Prof. Kenji Osafune

Short Bio

Dr. Osafune graduated from Kyoto University, Japan in 1996. He completed his nephrology residency in Kyoto University Hospital and its affiliated hospitals. In 2000, he started basic researches on kidney development and regeneration as a graduate student at Graduate School of Science, The University of Tokyo (Prof. Makoto Asashima), then he worked on pancreatic regeneration using hESCs/iPSCs as a postdoctoral fellow with Prof. Douglas A. Melton at Harvard Stem Cell Institute/Department of Stem Cells and Regenerative Biology, Harvard University, USA. He became Principal Investigator at Center for iPS Cell Research and Application (CiRA), Kyoto University, Japan, in 2008. In 2014, he was appointed Professor at Department of Cell Growth and Differentiation, CiRA, Kyoto University. He is on the editorial board of Differentiation and StemJournal. His major research interests are the development of regenerative therapies against diabetes, chronic kidney disease (CKD) and liver disorders.

iPSC technology-based regenerative therapy for diabetes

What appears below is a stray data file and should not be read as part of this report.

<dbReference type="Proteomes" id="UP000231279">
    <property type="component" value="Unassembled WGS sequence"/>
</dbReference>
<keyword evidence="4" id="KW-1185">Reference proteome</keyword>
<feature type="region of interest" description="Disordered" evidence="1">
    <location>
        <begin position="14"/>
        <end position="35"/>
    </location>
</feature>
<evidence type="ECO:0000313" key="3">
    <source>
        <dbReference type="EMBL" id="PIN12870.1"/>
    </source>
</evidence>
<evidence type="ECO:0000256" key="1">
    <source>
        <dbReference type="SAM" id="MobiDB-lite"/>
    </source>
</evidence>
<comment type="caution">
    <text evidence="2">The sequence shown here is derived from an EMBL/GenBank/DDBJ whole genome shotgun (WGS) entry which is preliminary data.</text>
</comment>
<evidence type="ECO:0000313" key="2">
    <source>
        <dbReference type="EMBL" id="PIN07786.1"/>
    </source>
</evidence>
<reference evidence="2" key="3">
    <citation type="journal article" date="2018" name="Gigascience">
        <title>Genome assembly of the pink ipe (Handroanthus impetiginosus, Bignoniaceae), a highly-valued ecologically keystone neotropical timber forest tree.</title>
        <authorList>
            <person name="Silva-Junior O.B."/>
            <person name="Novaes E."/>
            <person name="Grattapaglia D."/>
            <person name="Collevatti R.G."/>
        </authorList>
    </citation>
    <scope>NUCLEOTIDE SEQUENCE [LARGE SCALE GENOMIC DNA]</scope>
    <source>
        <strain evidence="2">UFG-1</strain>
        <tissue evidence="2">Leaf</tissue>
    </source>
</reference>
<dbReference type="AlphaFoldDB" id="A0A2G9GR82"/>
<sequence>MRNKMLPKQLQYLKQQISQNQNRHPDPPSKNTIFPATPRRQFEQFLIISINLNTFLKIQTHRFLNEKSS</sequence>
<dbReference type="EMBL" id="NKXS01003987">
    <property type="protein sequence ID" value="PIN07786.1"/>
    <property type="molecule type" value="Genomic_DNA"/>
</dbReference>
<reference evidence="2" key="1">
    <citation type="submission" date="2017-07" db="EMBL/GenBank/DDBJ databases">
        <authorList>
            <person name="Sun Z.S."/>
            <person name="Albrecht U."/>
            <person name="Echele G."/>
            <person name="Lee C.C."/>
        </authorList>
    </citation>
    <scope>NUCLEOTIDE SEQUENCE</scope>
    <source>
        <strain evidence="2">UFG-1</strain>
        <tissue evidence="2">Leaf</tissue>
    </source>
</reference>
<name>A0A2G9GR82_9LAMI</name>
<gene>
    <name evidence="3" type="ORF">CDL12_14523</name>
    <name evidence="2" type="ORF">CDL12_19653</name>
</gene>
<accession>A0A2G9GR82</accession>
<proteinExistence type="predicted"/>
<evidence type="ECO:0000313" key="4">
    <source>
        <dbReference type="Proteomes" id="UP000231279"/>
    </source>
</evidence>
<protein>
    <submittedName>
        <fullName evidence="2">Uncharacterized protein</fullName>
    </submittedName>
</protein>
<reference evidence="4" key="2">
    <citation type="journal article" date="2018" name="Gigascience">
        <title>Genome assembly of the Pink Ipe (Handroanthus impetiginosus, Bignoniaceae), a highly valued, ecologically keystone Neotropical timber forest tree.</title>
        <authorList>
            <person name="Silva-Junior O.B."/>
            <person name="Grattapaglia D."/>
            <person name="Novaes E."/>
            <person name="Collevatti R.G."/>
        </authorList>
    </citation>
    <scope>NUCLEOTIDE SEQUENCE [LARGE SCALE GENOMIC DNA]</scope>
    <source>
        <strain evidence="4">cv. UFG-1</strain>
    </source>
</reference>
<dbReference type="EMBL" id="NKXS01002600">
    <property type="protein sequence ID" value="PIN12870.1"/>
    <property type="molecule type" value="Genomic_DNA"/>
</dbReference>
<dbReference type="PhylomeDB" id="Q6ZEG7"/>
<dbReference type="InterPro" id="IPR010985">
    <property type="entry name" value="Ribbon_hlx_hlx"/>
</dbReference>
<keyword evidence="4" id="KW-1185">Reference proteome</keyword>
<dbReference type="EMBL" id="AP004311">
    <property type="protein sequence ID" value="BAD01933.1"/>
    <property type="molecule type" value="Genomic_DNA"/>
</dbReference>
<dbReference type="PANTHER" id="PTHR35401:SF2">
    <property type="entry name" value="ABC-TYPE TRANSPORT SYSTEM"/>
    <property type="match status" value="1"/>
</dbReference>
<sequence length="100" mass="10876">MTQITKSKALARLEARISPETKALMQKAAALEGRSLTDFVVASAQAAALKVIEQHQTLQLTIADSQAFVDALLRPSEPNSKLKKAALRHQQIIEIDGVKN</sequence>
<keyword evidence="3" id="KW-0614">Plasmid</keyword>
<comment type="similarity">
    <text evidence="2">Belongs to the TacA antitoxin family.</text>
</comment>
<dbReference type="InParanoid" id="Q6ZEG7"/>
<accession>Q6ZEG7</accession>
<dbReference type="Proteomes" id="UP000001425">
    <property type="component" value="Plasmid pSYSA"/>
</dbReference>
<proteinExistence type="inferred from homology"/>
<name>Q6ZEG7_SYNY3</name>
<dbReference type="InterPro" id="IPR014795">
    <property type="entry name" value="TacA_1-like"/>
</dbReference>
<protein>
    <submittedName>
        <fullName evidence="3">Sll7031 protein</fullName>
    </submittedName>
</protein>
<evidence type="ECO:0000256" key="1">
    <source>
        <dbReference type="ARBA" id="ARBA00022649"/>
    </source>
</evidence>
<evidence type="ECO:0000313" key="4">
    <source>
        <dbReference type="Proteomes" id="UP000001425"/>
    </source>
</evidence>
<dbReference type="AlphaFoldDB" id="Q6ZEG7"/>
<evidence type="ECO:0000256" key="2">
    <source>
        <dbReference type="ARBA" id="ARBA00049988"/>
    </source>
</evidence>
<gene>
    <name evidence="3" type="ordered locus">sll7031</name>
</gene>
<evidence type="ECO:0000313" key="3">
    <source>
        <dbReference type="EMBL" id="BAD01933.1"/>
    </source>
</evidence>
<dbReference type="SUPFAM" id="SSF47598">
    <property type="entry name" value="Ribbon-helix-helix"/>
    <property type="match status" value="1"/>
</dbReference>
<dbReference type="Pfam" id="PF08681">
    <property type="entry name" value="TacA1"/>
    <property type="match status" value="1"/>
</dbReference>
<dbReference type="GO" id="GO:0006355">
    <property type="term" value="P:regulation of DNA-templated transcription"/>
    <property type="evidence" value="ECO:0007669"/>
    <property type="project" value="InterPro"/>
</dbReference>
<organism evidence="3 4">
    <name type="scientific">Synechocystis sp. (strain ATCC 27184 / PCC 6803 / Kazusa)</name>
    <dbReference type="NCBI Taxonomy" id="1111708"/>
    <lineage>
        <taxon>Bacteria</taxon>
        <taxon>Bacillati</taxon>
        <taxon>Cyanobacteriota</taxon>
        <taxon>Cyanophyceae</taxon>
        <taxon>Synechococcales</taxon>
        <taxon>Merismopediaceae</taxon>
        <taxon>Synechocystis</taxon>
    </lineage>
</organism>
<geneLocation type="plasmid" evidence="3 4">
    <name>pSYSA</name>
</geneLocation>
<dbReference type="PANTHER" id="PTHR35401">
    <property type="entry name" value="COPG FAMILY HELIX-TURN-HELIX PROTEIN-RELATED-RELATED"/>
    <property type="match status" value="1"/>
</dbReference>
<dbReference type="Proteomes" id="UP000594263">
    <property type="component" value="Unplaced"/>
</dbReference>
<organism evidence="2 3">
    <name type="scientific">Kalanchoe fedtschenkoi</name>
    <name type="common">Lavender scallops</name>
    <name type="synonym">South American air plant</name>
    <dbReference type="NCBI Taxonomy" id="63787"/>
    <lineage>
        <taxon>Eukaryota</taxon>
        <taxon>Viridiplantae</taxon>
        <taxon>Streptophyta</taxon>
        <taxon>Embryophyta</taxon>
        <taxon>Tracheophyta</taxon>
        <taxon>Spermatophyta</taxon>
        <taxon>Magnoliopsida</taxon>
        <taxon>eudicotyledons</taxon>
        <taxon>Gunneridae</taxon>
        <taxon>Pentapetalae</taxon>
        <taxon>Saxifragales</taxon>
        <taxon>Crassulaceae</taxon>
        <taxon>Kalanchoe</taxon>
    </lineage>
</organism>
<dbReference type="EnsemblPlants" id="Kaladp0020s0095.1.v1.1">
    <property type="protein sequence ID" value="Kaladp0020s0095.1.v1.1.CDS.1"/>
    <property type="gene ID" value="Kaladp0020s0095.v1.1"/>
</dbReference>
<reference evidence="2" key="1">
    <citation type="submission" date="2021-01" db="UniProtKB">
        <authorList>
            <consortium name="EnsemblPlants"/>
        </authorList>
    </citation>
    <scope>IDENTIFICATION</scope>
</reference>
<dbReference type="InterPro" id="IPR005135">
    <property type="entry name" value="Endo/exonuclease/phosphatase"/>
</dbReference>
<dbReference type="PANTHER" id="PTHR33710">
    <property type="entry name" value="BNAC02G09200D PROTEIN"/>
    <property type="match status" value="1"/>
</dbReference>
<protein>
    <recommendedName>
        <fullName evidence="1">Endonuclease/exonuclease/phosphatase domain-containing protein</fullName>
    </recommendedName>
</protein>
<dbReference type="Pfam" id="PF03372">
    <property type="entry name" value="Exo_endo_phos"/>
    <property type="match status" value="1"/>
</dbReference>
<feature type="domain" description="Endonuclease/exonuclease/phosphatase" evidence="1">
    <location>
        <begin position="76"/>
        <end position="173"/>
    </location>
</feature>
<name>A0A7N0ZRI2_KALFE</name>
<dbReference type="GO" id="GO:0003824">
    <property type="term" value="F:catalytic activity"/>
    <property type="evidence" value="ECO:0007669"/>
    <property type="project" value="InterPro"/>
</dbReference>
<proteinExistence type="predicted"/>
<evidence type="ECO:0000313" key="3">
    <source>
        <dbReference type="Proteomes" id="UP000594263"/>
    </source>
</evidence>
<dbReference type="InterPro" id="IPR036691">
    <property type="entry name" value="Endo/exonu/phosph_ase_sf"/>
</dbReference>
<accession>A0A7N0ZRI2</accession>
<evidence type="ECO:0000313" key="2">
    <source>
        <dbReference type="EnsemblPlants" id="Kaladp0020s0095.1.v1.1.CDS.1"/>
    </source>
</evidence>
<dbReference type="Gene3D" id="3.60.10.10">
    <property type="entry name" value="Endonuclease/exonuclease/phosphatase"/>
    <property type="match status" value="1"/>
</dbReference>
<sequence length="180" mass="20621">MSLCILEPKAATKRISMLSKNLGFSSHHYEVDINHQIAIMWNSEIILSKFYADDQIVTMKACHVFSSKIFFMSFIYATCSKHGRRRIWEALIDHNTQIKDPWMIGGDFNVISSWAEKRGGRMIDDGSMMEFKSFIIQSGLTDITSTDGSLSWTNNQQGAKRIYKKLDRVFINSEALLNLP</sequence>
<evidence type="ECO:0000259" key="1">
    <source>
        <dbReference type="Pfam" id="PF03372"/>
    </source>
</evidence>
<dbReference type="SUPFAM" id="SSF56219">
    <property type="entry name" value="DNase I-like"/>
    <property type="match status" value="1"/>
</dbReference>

Diabetes is caused by an absolute or relative insufficiency of insulin which is secreted from pancreatic β-cells, resulting in impaired glucose metabolism in entire body. The supplementation of β-cell function is an effective therapeutic strategy, but the insufficient cell supply is a major obstacle to this intervention. Regenerative medicine strategies using human induced pluripotent stem cells (iPSCs) are among the candidate approaches to solve the problems. Based on the knowledge of developmental biology, the stepwise differentiation strategy by mimicking pancreatic development has been adopted. Our group developed the directed differentiation methods to generate transplantable pancreatic lineage cells from human iPSCs. In addition, we are examining the therapeutic potential of human iPSC-derived pancreatic cells by transplantation into diabetes mouse models, and recent results indicate therapeutic effectiveness. Further elucidation of the mechanisms of pancreatic development and establishing the efficient differentiation methods from human iPSCs into pancreatic lineage cells will be required for the development of regenerative medicine strategies for diabetes, such as cell transplantation therapy and new drug discovery. In this presentation, I would like to summarize the current status of pancreatic regeneration researches using human iPSCs including our results and discuss the future perspective of iPSC technology-based regenerative treatment of diabetes.